“Why should district chairs forward their information to the state,” he asked, rhetorically. “All lodge community activity that is receiving or should receive public notice, should be related to other lodges as examples of what can be copied.
“By reporting their successes at state, all lodges are aware of the good works of Elkdom,” which can be employed in the public relations strategies of other lodges, Slape said.
His plea is bearing fruit.
“I am happy to report that I have been receiving emails and texts from members, chairs as well as state officers,” Slape said. “Hopefully, this is the start of a communication chain.”
That chain centers on district PR chairs communicating with their lodge counterparts, “and back and forth.”
“Then reporting would proceed from the district to the state.”
Newsette gets help with money problem
The Illinois Elks Publication Corporation is asking IEA officers the IEA’s eight district sponsors to intervene on its behalf to appeal to local lodges to update their mailing lists.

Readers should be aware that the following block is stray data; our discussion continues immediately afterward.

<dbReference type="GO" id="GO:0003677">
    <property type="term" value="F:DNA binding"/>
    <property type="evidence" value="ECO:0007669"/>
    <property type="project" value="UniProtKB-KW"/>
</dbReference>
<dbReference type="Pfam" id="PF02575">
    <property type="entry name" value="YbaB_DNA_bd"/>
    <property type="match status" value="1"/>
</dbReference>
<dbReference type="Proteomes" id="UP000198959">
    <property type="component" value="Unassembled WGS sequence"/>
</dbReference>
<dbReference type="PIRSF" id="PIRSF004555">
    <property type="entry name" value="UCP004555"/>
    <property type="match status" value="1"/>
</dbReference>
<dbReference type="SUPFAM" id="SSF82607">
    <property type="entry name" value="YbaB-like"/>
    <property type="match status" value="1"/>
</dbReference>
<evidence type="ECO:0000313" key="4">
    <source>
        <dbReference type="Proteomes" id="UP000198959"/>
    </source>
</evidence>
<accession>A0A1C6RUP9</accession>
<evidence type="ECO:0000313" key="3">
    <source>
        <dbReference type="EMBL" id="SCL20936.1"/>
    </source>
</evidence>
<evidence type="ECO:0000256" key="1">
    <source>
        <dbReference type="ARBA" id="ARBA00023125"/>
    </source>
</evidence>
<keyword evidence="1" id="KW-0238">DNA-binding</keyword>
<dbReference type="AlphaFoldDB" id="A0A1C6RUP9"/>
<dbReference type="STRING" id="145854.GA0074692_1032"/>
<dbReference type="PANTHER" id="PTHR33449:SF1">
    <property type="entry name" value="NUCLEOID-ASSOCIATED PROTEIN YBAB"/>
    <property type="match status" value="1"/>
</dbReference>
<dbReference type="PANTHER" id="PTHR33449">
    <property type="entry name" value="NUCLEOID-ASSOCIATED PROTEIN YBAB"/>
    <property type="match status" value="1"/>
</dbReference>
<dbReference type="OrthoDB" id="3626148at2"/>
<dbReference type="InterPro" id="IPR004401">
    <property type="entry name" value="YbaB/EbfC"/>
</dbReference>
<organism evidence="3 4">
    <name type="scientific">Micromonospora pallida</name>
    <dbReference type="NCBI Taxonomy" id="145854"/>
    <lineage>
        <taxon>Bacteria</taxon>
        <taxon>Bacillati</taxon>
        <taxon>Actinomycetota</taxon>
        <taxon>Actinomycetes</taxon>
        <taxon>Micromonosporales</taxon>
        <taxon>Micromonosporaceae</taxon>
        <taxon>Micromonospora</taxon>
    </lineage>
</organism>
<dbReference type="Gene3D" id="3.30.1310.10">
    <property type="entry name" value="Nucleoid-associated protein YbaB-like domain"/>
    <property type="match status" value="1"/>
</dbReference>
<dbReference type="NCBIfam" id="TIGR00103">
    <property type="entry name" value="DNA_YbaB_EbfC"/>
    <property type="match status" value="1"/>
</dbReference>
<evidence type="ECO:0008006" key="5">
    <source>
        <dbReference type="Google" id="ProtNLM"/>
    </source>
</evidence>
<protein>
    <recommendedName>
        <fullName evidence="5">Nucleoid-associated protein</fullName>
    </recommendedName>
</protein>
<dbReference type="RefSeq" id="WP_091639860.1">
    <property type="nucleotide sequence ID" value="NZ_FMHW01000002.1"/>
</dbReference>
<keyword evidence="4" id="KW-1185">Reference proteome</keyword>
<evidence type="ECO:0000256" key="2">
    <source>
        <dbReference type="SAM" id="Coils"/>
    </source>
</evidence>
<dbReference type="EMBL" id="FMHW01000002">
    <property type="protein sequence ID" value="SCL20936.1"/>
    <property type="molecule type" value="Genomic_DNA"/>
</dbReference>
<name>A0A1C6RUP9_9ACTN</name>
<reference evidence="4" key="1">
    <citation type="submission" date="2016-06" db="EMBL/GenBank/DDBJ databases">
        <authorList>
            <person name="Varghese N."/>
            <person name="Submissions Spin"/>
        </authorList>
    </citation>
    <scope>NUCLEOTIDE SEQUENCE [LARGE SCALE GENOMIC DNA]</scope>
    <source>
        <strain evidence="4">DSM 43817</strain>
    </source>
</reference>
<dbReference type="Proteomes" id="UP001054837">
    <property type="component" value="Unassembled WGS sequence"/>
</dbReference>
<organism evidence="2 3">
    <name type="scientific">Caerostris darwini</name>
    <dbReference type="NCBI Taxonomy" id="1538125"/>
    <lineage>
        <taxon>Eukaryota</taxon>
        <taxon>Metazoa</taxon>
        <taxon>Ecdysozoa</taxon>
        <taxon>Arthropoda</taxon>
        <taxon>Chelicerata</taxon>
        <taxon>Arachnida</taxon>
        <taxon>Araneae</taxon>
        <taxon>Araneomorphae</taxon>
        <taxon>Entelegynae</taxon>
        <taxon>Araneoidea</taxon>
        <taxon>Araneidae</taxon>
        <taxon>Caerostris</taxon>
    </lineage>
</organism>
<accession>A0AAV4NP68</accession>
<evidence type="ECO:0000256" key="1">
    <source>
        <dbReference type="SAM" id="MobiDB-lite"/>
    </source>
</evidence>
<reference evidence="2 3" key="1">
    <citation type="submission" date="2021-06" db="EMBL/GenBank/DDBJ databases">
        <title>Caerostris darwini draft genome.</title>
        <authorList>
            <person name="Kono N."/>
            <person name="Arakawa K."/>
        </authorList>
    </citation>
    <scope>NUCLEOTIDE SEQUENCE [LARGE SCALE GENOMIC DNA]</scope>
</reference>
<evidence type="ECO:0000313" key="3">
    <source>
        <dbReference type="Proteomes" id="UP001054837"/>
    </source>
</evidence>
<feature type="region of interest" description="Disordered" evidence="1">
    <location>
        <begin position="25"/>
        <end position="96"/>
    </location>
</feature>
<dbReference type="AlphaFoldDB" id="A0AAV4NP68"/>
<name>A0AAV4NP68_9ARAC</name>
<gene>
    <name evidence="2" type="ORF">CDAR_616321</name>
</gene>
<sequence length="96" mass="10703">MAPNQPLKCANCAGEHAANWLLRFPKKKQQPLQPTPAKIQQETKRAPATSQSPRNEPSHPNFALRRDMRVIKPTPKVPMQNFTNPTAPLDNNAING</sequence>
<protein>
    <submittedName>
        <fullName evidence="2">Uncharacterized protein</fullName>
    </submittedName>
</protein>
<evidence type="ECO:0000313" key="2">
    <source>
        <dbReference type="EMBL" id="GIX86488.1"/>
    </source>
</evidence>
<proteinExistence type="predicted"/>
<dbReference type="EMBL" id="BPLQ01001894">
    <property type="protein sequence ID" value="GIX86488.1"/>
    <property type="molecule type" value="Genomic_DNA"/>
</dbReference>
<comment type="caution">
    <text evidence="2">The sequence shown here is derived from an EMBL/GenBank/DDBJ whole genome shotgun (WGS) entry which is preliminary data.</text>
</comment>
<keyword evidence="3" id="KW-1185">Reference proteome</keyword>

The corporation has been plagued by more than a decade-old problem of mailing the Newsette to bad addresses, which cost the corporation 58 cents apiece.
The problem is worse with some mailings more than others, but averages costing the corporation more than $100 per issue for the Post Office to notify the Illinois Elks Children’s Care Corporation of the bad addresses.
The CCC supplies the mailing list to mail the Newsette, but the Publication Corporation incurs the cost of the bad addresses.
“(From April through July), 31 lodges in the state have not sent any membership additions, changes or corrections to the CCC,” Publication Corporation Chairman Mark Bump said in his Fall Meeting report.